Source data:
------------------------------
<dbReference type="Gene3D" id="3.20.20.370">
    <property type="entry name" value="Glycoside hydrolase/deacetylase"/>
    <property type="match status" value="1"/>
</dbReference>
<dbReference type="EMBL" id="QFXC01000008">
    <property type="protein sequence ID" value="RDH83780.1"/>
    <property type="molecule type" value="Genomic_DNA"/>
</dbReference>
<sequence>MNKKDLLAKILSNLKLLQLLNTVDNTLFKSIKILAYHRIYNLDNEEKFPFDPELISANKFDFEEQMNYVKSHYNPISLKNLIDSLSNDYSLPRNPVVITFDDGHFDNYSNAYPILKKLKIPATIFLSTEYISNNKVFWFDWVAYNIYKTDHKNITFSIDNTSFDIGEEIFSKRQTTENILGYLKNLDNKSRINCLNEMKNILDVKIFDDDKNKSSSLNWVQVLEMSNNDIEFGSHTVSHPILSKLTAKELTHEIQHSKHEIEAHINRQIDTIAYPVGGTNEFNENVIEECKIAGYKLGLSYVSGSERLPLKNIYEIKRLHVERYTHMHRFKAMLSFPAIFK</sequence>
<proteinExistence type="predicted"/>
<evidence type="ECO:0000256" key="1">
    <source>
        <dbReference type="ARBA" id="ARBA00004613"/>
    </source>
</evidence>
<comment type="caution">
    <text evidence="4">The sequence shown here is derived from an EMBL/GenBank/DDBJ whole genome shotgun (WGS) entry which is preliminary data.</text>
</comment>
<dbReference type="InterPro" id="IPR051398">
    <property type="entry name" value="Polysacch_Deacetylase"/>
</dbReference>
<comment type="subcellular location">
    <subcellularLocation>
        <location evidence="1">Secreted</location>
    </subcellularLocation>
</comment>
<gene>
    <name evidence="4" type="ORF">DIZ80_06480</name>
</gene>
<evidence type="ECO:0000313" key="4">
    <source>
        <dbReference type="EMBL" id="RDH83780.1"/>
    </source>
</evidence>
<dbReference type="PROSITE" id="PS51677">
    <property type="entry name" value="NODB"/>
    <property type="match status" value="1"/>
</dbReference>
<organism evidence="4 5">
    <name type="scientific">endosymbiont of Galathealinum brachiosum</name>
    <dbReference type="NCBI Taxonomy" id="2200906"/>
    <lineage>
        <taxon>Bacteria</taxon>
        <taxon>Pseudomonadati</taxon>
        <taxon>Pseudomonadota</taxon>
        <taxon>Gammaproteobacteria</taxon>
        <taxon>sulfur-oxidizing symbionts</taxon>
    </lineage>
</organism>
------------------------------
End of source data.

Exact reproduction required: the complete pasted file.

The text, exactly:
<dbReference type="Gene3D" id="3.20.20.370">
    <property type="entry name" value="Glycoside hydrolase/deacetylase"/>
    <property type="match status" value="1"/>
</dbReference>
<dbReference type="EMBL" id="QFXC01000008">
    <property type="protein sequence ID" value="RDH83780.1"/>
    <property type="molecule type" value="Genomic_DNA"/>
</dbReference>
<sequence>MNKKDLLAKILSNLKLLQLLNTVDNTLFKSIKILAYHRIYNLDNEEKFPFDPELISANKFDFEEQMNYVKSHYNPISLKNLIDSLSNDYSLPRNPVVITFDDGHFDNYSNAYPILKKLKIPATIFLSTEYISNNKVFWFDWVAYNIYKTDHKNITFSIDNTSFDIGEEIFSKRQTTENILGYLKNLDNKSRINCLNEMKNILDVKIFDDDKNKSSSLNWVQVLEMSNNDIEFGSHTVSHPILSKLTAKELTHEIQHSKHEIEAHINRQIDTIAYPVGGTNEFNENVIEECKIAGYKLGLSYVSGSERLPLKNIYEIKRLHVERYTHMHRFKAMLSFPAIFK</sequence>
<proteinExistence type="predicted"/>
<evidence type="ECO:0000256" key="1">
    <source>
        <dbReference type="ARBA" id="ARBA00004613"/>
    </source>
</evidence>
<comment type="caution">
    <text evidence="4">The sequence shown here is derived from an EMBL/GenBank/DDBJ whole genome shotgun (WGS) entry which is preliminary data.</text>
</comment>
<dbReference type="InterPro" id="IPR051398">
    <property type="entry name" value="Polysacch_Deacetylase"/>
</dbReference>
<comment type="subcellular location">
    <subcellularLocation>
        <location evidence="1">Secreted</location>
    </subcellularLocation>
</comment>
<gene>
    <name evidence="4" type="ORF">DIZ80_06480</name>
</gene>
<evidence type="ECO:0000313" key="4">
    <source>
        <dbReference type="EMBL" id="RDH83780.1"/>
    </source>
</evidence>
<dbReference type="PROSITE" id="PS51677">
    <property type="entry name" value="NODB"/>
    <property type="match status" value="1"/>
</dbReference>
<organism evidence="4 5">
    <name type="scientific">endosymbiont of Galathealinum brachiosum</name>
    <dbReference type="NCBI Taxonomy" id="2200906"/>
    <lineage>
        <taxon>Bacteria</taxon>
        <taxon>Pseudomonadati</taxon>
        <taxon>Pseudomonadota</taxon>
        <taxon>Gammaproteobacteria</taxon>
        <taxon>sulfur-oxidizing symbionts</taxon>
    </lineage>
</organism>